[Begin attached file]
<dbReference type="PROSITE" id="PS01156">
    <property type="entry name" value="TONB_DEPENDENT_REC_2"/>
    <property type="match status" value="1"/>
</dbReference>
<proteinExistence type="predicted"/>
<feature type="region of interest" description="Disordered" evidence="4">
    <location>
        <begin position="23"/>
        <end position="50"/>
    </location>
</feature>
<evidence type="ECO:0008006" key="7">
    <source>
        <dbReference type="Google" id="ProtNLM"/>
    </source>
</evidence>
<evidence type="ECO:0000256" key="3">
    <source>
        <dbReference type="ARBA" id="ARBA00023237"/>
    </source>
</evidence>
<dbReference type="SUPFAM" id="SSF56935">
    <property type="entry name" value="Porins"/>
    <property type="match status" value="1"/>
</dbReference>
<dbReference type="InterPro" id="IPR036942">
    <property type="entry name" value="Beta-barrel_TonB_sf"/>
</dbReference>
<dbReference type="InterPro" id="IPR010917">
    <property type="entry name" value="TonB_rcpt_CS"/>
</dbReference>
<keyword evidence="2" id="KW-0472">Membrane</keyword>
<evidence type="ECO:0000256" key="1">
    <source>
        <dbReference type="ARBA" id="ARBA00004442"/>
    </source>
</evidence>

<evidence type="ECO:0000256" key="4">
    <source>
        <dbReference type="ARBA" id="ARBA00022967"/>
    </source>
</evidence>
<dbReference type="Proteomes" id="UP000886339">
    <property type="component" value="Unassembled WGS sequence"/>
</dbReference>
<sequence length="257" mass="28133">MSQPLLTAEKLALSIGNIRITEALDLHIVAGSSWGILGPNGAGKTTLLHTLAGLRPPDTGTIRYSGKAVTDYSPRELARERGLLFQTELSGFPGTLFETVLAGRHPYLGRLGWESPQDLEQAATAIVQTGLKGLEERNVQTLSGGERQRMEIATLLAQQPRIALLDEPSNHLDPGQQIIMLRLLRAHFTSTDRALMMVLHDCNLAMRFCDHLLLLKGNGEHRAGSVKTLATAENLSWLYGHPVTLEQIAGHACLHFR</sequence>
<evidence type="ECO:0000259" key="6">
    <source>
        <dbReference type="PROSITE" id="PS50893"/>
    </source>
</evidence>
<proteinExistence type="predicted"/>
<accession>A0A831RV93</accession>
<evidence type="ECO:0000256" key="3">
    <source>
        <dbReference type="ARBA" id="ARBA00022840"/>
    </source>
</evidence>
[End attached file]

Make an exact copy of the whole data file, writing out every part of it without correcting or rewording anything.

<dbReference type="PROSITE" id="PS01156">
    <property type="entry name" value="TONB_DEPENDENT_REC_2"/>
    <property type="match status" value="1"/>
</dbReference>
<proteinExistence type="predicted"/>
<feature type="region of interest" description="Disordered" evidence="4">
    <location>
        <begin position="23"/>
        <end position="50"/>
    </location>
</feature>
<evidence type="ECO:0008006" key="7">
    <source>
        <dbReference type="Google" id="ProtNLM"/>
    </source>
</evidence>
<evidence type="ECO:0000256" key="3">
    <source>
        <dbReference type="ARBA" id="ARBA00023237"/>
    </source>
</evidence>
<dbReference type="SUPFAM" id="SSF56935">
    <property type="entry name" value="Porins"/>
    <property type="match status" value="1"/>
</dbReference>
<dbReference type="InterPro" id="IPR036942">
    <property type="entry name" value="Beta-barrel_TonB_sf"/>
</dbReference>
<dbReference type="InterPro" id="IPR010917">
    <property type="entry name" value="TonB_rcpt_CS"/>
</dbReference>
<keyword evidence="2" id="KW-0472">Membrane</keyword>
<evidence type="ECO:0000256" key="1">
    <source>
        <dbReference type="ARBA" id="ARBA00004442"/>
    </source>
</evidence>

<evidence type="ECO:0000256" key="4">
    <source>
        <dbReference type="ARBA" id="ARBA00022967"/>
    </source>
</evidence>
<dbReference type="Proteomes" id="UP000886339">
    <property type="component" value="Unassembled WGS sequence"/>
</dbReference>
<sequence length="257" mass="28133">MSQPLLTAEKLALSIGNIRITEALDLHIVAGSSWGILGPNGAGKTTLLHTLAGLRPPDTGTIRYSGKAVTDYSPRELARERGLLFQTELSGFPGTLFETVLAGRHPYLGRLGWESPQDLEQAATAIVQTGLKGLEERNVQTLSGGERQRMEIATLLAQQPRIALLDEPSNHLDPGQQIIMLRLLRAHFTSTDRALMMVLHDCNLAMRFCDHLLLLKGNGEHRAGSVKTLATAENLSWLYGHPVTLEQIAGHACLHFR</sequence>
<evidence type="ECO:0000259" key="6">
    <source>
        <dbReference type="PROSITE" id="PS50893"/>
    </source>
</evidence>
<proteinExistence type="predicted"/>
<accession>A0A831RV93</accession>
<evidence type="ECO:0000256" key="3">
    <source>
        <dbReference type="ARBA" id="ARBA00022840"/>
    </source>
</evidence>